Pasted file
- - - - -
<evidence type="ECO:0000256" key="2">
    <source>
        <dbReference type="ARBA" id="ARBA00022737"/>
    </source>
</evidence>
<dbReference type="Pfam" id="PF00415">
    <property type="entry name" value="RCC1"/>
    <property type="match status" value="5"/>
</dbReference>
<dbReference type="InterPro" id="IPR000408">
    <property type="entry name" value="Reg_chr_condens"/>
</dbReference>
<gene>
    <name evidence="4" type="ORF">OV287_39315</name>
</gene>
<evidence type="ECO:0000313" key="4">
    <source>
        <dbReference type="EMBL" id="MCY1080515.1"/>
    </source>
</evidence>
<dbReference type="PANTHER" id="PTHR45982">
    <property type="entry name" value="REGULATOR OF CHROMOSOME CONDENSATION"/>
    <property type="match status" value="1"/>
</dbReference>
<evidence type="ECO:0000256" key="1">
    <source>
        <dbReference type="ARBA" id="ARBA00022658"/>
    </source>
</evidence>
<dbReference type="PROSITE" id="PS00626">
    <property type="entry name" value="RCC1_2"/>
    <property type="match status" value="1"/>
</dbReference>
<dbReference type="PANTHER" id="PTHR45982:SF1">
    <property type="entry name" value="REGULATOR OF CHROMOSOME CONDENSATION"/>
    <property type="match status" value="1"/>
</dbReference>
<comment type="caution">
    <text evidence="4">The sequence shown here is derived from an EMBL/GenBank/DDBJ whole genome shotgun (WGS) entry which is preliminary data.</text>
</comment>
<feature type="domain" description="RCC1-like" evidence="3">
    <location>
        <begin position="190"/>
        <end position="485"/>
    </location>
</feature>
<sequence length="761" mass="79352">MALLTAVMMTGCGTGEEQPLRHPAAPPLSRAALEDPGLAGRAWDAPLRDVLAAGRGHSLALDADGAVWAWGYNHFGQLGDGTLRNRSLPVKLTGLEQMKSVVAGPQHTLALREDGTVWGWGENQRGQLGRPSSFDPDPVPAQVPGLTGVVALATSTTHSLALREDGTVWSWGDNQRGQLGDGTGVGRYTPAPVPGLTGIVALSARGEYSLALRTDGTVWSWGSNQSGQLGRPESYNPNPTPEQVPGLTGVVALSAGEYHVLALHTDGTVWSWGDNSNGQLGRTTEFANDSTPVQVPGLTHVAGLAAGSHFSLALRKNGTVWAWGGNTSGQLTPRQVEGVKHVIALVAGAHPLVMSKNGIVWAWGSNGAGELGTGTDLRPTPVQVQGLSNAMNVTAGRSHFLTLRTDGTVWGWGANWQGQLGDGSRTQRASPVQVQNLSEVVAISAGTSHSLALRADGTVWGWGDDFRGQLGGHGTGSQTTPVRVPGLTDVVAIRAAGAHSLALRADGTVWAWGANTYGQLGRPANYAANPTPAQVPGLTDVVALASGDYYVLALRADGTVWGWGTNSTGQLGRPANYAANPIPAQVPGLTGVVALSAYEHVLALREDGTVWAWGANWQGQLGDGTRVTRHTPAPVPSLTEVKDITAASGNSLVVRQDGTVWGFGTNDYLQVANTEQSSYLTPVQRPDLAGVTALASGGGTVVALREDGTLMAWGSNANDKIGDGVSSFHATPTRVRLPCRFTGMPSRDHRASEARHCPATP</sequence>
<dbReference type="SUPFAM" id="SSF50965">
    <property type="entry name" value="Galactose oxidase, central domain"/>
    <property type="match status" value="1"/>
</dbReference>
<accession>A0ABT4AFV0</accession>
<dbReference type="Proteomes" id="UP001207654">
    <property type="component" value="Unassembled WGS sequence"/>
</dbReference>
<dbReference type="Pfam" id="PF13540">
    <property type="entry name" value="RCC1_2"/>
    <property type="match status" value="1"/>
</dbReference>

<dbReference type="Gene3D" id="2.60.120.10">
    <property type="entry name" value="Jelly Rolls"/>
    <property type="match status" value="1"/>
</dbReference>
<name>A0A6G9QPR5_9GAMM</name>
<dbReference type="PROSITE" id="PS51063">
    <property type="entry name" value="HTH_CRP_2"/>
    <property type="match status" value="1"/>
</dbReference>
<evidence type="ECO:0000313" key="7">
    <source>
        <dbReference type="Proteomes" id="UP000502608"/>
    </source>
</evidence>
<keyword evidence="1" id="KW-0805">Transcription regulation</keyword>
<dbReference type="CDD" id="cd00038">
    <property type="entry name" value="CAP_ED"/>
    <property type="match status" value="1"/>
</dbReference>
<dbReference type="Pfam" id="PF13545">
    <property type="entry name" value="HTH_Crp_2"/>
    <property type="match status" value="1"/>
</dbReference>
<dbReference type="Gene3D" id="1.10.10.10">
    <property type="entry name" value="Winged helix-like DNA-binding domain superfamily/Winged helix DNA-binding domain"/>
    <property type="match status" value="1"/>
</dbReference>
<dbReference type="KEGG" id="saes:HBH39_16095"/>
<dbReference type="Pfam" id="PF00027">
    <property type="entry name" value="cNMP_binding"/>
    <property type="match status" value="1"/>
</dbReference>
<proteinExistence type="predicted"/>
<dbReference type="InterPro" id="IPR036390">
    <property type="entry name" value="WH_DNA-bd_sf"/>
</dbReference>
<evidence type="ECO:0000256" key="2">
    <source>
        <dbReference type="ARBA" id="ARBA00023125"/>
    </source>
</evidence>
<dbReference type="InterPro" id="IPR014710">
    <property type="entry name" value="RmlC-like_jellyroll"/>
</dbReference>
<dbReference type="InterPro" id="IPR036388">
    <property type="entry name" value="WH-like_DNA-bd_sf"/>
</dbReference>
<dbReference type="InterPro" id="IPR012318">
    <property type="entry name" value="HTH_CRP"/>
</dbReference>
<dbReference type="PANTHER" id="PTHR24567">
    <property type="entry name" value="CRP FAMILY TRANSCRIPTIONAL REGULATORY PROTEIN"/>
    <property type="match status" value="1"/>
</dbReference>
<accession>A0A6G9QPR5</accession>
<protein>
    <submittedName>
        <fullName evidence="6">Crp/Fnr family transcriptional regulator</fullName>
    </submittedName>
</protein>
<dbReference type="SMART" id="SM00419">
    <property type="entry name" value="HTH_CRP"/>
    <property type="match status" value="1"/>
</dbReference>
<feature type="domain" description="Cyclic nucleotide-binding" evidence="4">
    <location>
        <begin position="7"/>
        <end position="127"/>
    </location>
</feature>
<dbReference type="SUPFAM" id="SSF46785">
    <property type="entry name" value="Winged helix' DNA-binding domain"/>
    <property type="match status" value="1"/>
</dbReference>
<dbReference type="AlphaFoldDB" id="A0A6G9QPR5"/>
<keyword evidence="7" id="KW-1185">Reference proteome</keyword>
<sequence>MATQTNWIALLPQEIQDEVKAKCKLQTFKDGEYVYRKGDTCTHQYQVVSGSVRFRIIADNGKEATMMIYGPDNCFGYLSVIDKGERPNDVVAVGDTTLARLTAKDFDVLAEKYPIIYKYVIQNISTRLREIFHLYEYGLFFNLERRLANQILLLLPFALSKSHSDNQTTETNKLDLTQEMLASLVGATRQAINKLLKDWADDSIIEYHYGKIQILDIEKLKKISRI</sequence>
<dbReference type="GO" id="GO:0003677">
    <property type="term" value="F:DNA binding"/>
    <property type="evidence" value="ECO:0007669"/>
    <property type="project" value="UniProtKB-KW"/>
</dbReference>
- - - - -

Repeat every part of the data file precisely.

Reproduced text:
<evidence type="ECO:0000256" key="2">
    <source>
        <dbReference type="ARBA" id="ARBA00022737"/>
    </source>
</evidence>
<dbReference type="Pfam" id="PF00415">
    <property type="entry name" value="RCC1"/>
    <property type="match status" value="5"/>
</dbReference>
<dbReference type="InterPro" id="IPR000408">
    <property type="entry name" value="Reg_chr_condens"/>
</dbReference>
<gene>
    <name evidence="4" type="ORF">OV287_39315</name>
</gene>
<evidence type="ECO:0000313" key="4">
    <source>
        <dbReference type="EMBL" id="MCY1080515.1"/>
    </source>
</evidence>
<dbReference type="PANTHER" id="PTHR45982">
    <property type="entry name" value="REGULATOR OF CHROMOSOME CONDENSATION"/>
    <property type="match status" value="1"/>
</dbReference>
<evidence type="ECO:0000256" key="1">
    <source>
        <dbReference type="ARBA" id="ARBA00022658"/>
    </source>
</evidence>
<dbReference type="PROSITE" id="PS00626">
    <property type="entry name" value="RCC1_2"/>
    <property type="match status" value="1"/>
</dbReference>
<dbReference type="PANTHER" id="PTHR45982:SF1">
    <property type="entry name" value="REGULATOR OF CHROMOSOME CONDENSATION"/>
    <property type="match status" value="1"/>
</dbReference>
<comment type="caution">
    <text evidence="4">The sequence shown here is derived from an EMBL/GenBank/DDBJ whole genome shotgun (WGS) entry which is preliminary data.</text>
</comment>
<feature type="domain" description="RCC1-like" evidence="3">
    <location>
        <begin position="190"/>
        <end position="485"/>
    </location>
</feature>
<sequence length="761" mass="79352">MALLTAVMMTGCGTGEEQPLRHPAAPPLSRAALEDPGLAGRAWDAPLRDVLAAGRGHSLALDADGAVWAWGYNHFGQLGDGTLRNRSLPVKLTGLEQMKSVVAGPQHTLALREDGTVWGWGENQRGQLGRPSSFDPDPVPAQVPGLTGVVALATSTTHSLALREDGTVWSWGDNQRGQLGDGTGVGRYTPAPVPGLTGIVALSARGEYSLALRTDGTVWSWGSNQSGQLGRPESYNPNPTPEQVPGLTGVVALSAGEYHVLALHTDGTVWSWGDNSNGQLGRTTEFANDSTPVQVPGLTHVAGLAAGSHFSLALRKNGTVWAWGGNTSGQLTPRQVEGVKHVIALVAGAHPLVMSKNGIVWAWGSNGAGELGTGTDLRPTPVQVQGLSNAMNVTAGRSHFLTLRTDGTVWGWGANWQGQLGDGSRTQRASPVQVQNLSEVVAISAGTSHSLALRADGTVWGWGDDFRGQLGGHGTGSQTTPVRVPGLTDVVAIRAAGAHSLALRADGTVWAWGANTYGQLGRPANYAANPTPAQVPGLTDVVALASGDYYVLALRADGTVWGWGTNSTGQLGRPANYAANPIPAQVPGLTGVVALSAYEHVLALREDGTVWAWGANWQGQLGDGTRVTRHTPAPVPSLTEVKDITAASGNSLVVRQDGTVWGFGTNDYLQVANTEQSSYLTPVQRPDLAGVTALASGGGTVVALREDGTLMAWGSNANDKIGDGVSSFHATPTRVRLPCRFTGMPSRDHRASEARHCPATP</sequence>
<dbReference type="SUPFAM" id="SSF50965">
    <property type="entry name" value="Galactose oxidase, central domain"/>
    <property type="match status" value="1"/>
</dbReference>
<accession>A0ABT4AFV0</accession>
<dbReference type="Proteomes" id="UP001207654">
    <property type="component" value="Unassembled WGS sequence"/>
</dbReference>
<dbReference type="Pfam" id="PF13540">
    <property type="entry name" value="RCC1_2"/>
    <property type="match status" value="1"/>
</dbReference>

<dbReference type="Gene3D" id="2.60.120.10">
    <property type="entry name" value="Jelly Rolls"/>
    <property type="match status" value="1"/>
</dbReference>
<name>A0A6G9QPR5_9GAMM</name>
<dbReference type="PROSITE" id="PS51063">
    <property type="entry name" value="HTH_CRP_2"/>
    <property type="match status" value="1"/>
</dbReference>
<evidence type="ECO:0000313" key="7">
    <source>
        <dbReference type="Proteomes" id="UP000502608"/>
    </source>
</evidence>
<keyword evidence="1" id="KW-0805">Transcription regulation</keyword>
<dbReference type="CDD" id="cd00038">
    <property type="entry name" value="CAP_ED"/>
    <property type="match status" value="1"/>
</dbReference>
<dbReference type="Pfam" id="PF13545">
    <property type="entry name" value="HTH_Crp_2"/>
    <property type="match status" value="1"/>
</dbReference>
<dbReference type="Gene3D" id="1.10.10.10">
    <property type="entry name" value="Winged helix-like DNA-binding domain superfamily/Winged helix DNA-binding domain"/>
    <property type="match status" value="1"/>
</dbReference>
<dbReference type="KEGG" id="saes:HBH39_16095"/>
<dbReference type="Pfam" id="PF00027">
    <property type="entry name" value="cNMP_binding"/>
    <property type="match status" value="1"/>
</dbReference>
<proteinExistence type="predicted"/>
<dbReference type="InterPro" id="IPR036390">
    <property type="entry name" value="WH_DNA-bd_sf"/>
</dbReference>
<evidence type="ECO:0000256" key="2">
    <source>
        <dbReference type="ARBA" id="ARBA00023125"/>
    </source>
</evidence>
<dbReference type="InterPro" id="IPR014710">
    <property type="entry name" value="RmlC-like_jellyroll"/>
</dbReference>
<dbReference type="InterPro" id="IPR036388">
    <property type="entry name" value="WH-like_DNA-bd_sf"/>
</dbReference>
<dbReference type="InterPro" id="IPR012318">
    <property type="entry name" value="HTH_CRP"/>
</dbReference>
<dbReference type="PANTHER" id="PTHR24567">
    <property type="entry name" value="CRP FAMILY TRANSCRIPTIONAL REGULATORY PROTEIN"/>
    <property type="match status" value="1"/>
</dbReference>
<accession>A0A6G9QPR5</accession>
<protein>
    <submittedName>
        <fullName evidence="6">Crp/Fnr family transcriptional regulator</fullName>
    </submittedName>
</protein>
<dbReference type="SMART" id="SM00419">
    <property type="entry name" value="HTH_CRP"/>
    <property type="match status" value="1"/>
</dbReference>
<feature type="domain" description="Cyclic nucleotide-binding" evidence="4">
    <location>
        <begin position="7"/>
        <end position="127"/>
    </location>
</feature>
<dbReference type="SUPFAM" id="SSF46785">
    <property type="entry name" value="Winged helix' DNA-binding domain"/>
    <property type="match status" value="1"/>
</dbReference>
<dbReference type="AlphaFoldDB" id="A0A6G9QPR5"/>
<keyword evidence="7" id="KW-1185">Reference proteome</keyword>
<sequence>MATQTNWIALLPQEIQDEVKAKCKLQTFKDGEYVYRKGDTCTHQYQVVSGSVRFRIIADNGKEATMMIYGPDNCFGYLSVIDKGERPNDVVAVGDTTLARLTAKDFDVLAEKYPIIYKYVIQNISTRLREIFHLYEYGLFFNLERRLANQILLLLPFALSKSHSDNQTTETNKLDLTQEMLASLVGATRQAINKLLKDWADDSIIEYHYGKIQILDIEKLKKISRI</sequence>
<dbReference type="GO" id="GO:0003677">
    <property type="term" value="F:DNA binding"/>
    <property type="evidence" value="ECO:0007669"/>
    <property type="project" value="UniProtKB-KW"/>
</dbReference>